California also has its own version of this credit. You can get a percentage of the Federal credit (depending on your adjusted gross income). If you paid someone to take care of your child (under 13) or a disabled dependent so that you could work, look into this tax credit.

There are also many others that may apply to your situation. Don't overlook credits and deductions when you're trying to maximize your tax refund. 

5. Consult a Tax Professional

If your tax returns are complex or you want to make sure you're taking advantage of all the deductions and credits available to you, it's a good idea to consult a tax professional. 

The vast majority of taxpayers take the standard deduction. But, if you have a lot of deductions to claim, such as charitable donations or medical expenses, you may benefit from itemizing your deductions. This adds time and complexity to your tax filing, but it could result in a lower tax liability and a bigger refund. Furthermore, tax rules change from year to year, and it can be hard to keep up with the latest changes. 

A tax professional can help you not only get your taxes done correctly, but also maximize your refund.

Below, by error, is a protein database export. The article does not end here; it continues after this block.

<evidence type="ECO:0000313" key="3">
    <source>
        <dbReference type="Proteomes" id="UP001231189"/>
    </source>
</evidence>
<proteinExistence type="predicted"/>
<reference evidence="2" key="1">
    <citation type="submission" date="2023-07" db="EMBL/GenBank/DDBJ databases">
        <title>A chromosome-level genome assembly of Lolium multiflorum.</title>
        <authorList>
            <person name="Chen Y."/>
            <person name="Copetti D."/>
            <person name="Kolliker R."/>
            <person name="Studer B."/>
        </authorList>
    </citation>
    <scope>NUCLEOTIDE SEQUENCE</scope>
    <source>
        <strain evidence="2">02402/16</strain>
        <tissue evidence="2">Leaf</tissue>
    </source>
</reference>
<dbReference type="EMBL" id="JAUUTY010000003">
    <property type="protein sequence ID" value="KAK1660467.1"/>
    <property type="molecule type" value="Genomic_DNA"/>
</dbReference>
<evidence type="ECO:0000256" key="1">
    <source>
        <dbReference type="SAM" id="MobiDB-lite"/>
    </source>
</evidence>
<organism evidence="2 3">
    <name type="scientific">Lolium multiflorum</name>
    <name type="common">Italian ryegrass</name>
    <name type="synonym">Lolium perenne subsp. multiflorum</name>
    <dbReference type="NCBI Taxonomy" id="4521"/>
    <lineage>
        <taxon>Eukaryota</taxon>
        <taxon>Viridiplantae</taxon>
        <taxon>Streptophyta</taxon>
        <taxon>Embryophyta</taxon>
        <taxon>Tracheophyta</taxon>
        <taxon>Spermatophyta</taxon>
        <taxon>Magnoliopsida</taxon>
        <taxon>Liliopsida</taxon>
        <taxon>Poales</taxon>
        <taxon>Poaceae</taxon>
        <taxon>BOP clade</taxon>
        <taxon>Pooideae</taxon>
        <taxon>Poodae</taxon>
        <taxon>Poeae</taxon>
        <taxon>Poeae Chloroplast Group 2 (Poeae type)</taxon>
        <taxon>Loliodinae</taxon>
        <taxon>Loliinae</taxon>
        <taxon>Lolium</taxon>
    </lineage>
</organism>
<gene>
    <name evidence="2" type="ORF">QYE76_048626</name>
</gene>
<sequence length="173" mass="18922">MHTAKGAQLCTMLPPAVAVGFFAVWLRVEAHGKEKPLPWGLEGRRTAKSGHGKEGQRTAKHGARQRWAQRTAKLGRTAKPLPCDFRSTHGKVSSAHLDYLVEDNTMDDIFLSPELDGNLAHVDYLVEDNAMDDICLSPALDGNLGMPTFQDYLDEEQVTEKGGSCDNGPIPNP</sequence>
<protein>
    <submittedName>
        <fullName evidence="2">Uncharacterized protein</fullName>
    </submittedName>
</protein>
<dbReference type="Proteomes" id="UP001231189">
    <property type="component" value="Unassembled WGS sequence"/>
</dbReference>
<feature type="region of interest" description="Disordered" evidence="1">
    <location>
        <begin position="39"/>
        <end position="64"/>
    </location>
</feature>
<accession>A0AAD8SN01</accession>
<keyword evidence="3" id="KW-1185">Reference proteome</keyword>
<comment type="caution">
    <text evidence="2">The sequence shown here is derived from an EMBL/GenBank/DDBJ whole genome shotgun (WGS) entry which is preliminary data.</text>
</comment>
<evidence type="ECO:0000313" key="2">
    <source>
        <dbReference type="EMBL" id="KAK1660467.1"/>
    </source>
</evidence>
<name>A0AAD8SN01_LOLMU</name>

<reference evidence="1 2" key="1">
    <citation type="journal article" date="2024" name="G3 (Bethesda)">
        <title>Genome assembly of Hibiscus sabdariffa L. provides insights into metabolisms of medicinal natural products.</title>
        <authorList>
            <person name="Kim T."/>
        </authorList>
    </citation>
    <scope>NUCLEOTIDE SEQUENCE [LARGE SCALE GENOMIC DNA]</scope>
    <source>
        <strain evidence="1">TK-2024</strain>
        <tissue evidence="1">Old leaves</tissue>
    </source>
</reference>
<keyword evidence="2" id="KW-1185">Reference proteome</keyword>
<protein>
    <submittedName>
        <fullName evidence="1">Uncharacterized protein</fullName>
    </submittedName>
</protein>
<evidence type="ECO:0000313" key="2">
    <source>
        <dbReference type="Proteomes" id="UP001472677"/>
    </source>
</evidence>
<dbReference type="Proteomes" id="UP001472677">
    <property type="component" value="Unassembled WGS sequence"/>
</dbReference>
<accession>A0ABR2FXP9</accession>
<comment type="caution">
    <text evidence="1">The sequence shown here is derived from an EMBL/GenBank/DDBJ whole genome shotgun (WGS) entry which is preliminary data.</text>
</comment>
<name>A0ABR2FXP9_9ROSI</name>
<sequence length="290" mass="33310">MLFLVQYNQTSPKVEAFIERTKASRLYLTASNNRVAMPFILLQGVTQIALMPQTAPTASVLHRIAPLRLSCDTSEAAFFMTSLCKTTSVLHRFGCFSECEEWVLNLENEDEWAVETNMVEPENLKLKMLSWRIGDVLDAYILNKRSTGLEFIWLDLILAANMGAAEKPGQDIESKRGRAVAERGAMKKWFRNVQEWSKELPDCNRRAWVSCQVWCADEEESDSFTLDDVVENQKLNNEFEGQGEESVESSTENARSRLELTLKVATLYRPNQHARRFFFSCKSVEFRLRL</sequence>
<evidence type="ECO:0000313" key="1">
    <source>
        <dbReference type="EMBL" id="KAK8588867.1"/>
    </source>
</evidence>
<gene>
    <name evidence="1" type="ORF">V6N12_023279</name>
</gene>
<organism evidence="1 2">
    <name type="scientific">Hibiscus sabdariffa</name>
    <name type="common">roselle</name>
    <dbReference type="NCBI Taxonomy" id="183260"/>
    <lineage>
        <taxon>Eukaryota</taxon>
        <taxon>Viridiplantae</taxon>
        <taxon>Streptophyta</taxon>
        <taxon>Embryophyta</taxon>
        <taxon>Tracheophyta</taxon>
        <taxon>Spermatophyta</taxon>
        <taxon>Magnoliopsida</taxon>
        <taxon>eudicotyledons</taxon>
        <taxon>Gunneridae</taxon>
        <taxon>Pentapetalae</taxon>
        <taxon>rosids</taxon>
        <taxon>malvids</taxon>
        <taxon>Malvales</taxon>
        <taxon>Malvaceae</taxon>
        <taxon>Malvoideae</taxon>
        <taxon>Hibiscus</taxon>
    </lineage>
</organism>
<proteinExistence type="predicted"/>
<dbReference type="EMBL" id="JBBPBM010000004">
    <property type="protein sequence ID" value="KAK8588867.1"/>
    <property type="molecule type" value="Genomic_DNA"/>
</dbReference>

Chatterton Can Contribute to Maximizing Your California Tax Refund

If you're looking to maximize your California tax refund, be sure to try out some of the strategies we've outlined in this post. Of course, you don’t have to go it alone—the tax professionals at Chatterton & Associates are here to help.

We have a team of tax professionals who can advise you about California tax laws. We can help you make sure you're taking advantage of every deduction and credit available to you, so you optimize your tax refund. 

Don't leave money on the table—if you want to be sure you're getting the most out of your tax return, contact us today.


The Team at Chatterton & Associates

Although the information has been gathered from sources believed to be reliable, it cannot be guaranteed. Federal tax laws are complex and subject to change. This information is not intended to be a substitute for specific individualized tax or legal advice. Neither Royal Alliance Associates, Inc nor its representatives provide tax or legal advice. As with all matters of a tax or legal nature, you should consult with your tax or legal counsel for advice.